When the CLASH played in Belfast in 1977, among the converts in the auditience were members of a local young band called HIGHWAY STAR . Soon after, the latter decided to give up playing old rock standarts replacing them with Punk and New Wave covers instead. A change of name was also in order. As all were fans of the VIBRATORS, HIGHWAY STAR, chose one of their song titles as their new name. And so STIFF LITTLE FINGERS were born. The band's line-up at this time consisted of Jake Burns(vocals, lead guitar), Ali McMordie(bass), Henry Cluney(guitar) and Brian Fallon(drums). Mc Mordie had replaced Gordon Blair on bass. Blair going on to join first Belfast punk band RUDI. For the next few months the band gigged around locally playing note perfect Punk rock requests.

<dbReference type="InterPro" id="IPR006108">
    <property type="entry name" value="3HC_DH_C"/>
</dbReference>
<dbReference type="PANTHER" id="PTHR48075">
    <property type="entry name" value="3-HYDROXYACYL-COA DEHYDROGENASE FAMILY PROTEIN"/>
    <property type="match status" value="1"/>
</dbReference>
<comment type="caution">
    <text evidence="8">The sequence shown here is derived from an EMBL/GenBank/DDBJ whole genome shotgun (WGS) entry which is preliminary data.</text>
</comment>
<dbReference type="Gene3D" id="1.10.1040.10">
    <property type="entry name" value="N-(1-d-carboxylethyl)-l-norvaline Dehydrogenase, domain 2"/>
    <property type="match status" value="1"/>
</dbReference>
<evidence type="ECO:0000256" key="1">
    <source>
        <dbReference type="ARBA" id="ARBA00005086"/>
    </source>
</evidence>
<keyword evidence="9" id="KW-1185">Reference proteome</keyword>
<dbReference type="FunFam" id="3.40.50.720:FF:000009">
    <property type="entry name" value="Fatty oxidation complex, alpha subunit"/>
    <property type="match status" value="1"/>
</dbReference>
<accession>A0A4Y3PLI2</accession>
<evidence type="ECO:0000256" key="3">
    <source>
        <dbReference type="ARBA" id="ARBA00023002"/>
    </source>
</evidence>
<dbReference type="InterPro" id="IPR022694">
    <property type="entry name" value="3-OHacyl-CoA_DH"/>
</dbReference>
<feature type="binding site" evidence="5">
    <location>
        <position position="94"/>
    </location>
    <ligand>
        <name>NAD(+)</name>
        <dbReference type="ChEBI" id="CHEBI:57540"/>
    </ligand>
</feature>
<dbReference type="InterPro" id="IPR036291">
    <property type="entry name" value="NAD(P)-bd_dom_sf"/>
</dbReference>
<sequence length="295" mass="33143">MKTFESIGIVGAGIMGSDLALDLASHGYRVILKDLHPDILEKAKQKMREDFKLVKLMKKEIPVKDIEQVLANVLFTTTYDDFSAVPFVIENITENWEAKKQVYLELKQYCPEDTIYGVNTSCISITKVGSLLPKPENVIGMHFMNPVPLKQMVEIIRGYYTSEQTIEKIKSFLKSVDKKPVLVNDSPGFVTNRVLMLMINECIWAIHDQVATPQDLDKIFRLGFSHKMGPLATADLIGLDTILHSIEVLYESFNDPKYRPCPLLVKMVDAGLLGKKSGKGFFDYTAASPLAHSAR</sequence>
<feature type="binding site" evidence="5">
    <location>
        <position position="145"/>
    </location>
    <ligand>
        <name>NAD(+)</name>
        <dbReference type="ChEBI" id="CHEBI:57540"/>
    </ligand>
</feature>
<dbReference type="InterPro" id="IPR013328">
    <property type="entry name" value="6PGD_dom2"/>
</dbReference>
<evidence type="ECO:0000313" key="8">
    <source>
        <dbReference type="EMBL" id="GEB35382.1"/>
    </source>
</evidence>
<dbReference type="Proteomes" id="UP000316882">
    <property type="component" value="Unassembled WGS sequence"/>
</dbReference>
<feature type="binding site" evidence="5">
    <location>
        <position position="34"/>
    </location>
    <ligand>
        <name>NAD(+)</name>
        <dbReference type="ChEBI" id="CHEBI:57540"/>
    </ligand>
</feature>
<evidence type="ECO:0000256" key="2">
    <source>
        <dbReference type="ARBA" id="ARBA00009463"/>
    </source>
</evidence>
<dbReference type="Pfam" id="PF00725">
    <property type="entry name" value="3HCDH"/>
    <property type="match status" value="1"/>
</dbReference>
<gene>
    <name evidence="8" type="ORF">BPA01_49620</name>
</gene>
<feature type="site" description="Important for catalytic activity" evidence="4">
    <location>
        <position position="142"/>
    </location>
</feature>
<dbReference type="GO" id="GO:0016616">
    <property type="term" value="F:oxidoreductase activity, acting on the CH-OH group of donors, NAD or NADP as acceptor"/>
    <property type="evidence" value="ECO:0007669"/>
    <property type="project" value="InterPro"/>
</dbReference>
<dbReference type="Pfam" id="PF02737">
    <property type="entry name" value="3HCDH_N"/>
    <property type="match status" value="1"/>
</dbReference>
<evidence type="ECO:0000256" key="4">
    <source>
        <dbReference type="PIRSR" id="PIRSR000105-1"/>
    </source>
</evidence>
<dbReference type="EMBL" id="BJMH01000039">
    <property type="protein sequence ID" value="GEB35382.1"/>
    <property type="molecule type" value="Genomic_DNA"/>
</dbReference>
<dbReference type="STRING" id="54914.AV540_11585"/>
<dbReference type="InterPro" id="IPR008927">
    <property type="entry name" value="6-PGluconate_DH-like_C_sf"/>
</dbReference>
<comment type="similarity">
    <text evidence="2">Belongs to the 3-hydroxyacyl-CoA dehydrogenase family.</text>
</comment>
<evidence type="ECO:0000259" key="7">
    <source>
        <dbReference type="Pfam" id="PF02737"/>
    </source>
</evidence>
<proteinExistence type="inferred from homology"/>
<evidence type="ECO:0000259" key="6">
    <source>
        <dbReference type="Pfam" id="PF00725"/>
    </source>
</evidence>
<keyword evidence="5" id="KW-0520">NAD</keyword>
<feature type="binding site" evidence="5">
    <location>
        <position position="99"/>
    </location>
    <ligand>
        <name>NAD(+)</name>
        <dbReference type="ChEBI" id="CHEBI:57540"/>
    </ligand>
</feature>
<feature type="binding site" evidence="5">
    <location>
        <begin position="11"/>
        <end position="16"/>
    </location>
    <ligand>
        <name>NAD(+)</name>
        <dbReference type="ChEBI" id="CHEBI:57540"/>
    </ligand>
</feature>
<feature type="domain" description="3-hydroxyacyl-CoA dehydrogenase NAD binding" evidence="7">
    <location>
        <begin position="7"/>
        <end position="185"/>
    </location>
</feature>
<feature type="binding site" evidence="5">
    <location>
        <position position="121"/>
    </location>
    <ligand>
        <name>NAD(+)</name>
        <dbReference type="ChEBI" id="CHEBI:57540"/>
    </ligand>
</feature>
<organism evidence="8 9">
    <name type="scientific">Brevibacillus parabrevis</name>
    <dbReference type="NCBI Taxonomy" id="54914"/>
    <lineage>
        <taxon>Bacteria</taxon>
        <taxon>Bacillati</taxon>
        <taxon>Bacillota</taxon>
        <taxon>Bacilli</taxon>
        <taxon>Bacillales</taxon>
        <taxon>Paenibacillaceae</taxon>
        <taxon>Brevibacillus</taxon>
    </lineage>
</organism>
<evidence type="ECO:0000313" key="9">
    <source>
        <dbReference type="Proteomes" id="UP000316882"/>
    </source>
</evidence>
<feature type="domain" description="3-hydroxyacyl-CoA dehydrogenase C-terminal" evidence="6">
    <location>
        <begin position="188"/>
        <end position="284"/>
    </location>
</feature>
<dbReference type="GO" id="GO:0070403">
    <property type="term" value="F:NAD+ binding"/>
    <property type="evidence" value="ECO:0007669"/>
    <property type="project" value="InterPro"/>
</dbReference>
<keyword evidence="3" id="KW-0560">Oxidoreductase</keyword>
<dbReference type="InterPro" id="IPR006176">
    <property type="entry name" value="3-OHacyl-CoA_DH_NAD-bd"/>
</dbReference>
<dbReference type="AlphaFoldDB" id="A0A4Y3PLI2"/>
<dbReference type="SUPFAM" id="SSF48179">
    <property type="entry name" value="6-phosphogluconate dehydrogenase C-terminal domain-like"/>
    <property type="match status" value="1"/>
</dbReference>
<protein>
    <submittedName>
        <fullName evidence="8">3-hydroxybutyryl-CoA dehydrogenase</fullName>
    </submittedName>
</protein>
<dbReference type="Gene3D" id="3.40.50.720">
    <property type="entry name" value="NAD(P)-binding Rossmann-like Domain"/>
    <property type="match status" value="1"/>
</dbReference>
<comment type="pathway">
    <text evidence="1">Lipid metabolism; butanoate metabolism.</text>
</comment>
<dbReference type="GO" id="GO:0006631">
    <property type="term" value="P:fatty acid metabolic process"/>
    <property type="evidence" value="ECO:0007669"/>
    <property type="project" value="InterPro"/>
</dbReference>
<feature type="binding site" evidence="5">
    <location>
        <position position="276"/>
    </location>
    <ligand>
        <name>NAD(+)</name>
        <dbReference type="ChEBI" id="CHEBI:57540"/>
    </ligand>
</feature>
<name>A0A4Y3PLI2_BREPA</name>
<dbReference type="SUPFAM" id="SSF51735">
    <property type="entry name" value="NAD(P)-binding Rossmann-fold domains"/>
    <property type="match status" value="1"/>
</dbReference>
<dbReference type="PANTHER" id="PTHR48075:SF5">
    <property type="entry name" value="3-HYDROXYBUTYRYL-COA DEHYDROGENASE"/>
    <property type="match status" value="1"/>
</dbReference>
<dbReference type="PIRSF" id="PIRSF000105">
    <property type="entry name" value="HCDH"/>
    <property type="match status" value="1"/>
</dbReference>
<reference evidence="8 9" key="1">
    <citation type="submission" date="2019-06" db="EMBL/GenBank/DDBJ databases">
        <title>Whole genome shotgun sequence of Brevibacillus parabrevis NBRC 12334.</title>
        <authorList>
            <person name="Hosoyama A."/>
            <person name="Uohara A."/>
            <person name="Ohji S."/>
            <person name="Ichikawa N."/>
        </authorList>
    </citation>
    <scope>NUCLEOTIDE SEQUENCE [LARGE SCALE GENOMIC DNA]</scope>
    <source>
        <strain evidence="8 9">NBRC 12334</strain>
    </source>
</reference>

As most English groups didn't tour Ireland this was the nearest the fans would get to the real thing. This all changed in November 1977. Jake burns had written to local journalist Colin McClellan urging him to see the band live and possibly review the gig for his newspaper. McClellan went along to their next gig, and brought fellow journalist Gordon Ogilvie with him. Both were impressed with wath they saw, but urged Burns and co. to write their own material based on life in Northern Ireland at that time. Twelve days later Burns played Ogilvie two songs he'd since written: "Suspect Device" and "Wasted life". Both songs were inspired by life in Belfast(Wasted Life, in particular, was written about a friend of Jack's who was killed after joining an "organisation"). Burns' vocals were impressive too - a gravelly throated rasp, a powerful voice that could convey both his anger and emotion with great affect, and which soon became the band's trademark.